What are Executive Function Skills?
EF skills are a group of mental skills which enable us to make decisions, focus, and reach goals. When students struggle to stay on top of responsibilities at school or home, there is often a need to support and develop executive functioning.
The ability to create and maintain systems to keep track of information or materials.
Planning & Prioritizing:
The ability to create a roadmap to reach a goal or to complete a task; to make decisions about what’s important to focus on and what’s not; and to break a big project down into doable chunks.
The ability to begin projects without undue procrastination, in an efficient or timely fashion.
The capacity to maintain attention despite distractibility, fatigue, or boredom.
The capacity to estimate and allocate time to stay within time limits and meet deadlines.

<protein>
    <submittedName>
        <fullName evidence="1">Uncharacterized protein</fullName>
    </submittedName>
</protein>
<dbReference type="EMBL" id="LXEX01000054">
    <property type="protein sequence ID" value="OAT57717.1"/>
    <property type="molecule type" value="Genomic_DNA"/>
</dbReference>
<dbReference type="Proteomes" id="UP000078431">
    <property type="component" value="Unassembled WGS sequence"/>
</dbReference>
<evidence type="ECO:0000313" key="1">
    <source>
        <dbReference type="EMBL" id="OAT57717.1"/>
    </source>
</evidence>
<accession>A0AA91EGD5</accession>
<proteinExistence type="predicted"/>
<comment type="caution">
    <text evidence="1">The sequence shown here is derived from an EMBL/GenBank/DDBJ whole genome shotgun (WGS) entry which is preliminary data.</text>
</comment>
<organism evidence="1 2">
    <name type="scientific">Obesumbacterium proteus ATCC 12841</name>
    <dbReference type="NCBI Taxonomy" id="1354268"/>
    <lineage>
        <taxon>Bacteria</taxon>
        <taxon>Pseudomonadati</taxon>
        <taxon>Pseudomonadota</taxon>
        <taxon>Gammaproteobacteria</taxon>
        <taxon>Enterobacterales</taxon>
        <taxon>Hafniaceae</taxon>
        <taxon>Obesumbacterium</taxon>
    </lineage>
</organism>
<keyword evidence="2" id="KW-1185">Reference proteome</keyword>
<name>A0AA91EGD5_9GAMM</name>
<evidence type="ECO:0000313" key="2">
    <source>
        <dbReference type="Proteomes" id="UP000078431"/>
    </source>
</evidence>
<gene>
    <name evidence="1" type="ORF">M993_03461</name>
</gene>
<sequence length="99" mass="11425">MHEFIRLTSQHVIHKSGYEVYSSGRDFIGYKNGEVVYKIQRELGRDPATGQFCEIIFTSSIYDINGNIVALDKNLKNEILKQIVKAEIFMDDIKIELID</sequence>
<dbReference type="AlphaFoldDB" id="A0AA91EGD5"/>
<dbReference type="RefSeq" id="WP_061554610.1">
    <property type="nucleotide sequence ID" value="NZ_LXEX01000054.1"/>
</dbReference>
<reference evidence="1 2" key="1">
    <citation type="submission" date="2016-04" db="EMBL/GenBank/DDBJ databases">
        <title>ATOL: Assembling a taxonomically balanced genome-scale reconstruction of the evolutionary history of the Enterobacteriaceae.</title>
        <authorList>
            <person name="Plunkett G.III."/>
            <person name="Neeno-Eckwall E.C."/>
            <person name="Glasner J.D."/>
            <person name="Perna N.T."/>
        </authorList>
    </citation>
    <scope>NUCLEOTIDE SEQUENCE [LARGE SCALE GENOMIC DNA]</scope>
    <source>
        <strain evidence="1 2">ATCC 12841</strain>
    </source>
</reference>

The ability to hold information in memory while performing complex tasks.
The skill to adapt to changing conditions—flexibility allows students to revise plans in the face of obstacles, setbacks, new information or mistakes.
The capacity to have a goal, follow it through completion, and not be derailed by distractions or competing interests. A student with this skill can complete projects and homework.
Ability to make conscious choices in stressful situations:
The capacity to think before you act – the ability to resist the urge to say or do something in the moment, instead allowing time to evaluate a situation and how our behavior might impact it.
The ability to function in stressful situations and to cope with uncertainty, change, and performance demands.
Self-monitoring and self-evaluative skills such as asking yourself questions such as: “How am I doing?” “How did I do?” and the ability to incorporate this awareness into one’s future approach.
Emotional Control: Managing emotions to achieve goals, complete tasks, or control behavior. This might look like the ability to recover from disappointment or to manage the anxiety of a game or test and still perform.
List adapted from Smart but Scattered Kids by Dr. Peg Dawson and Dr. Richard Guare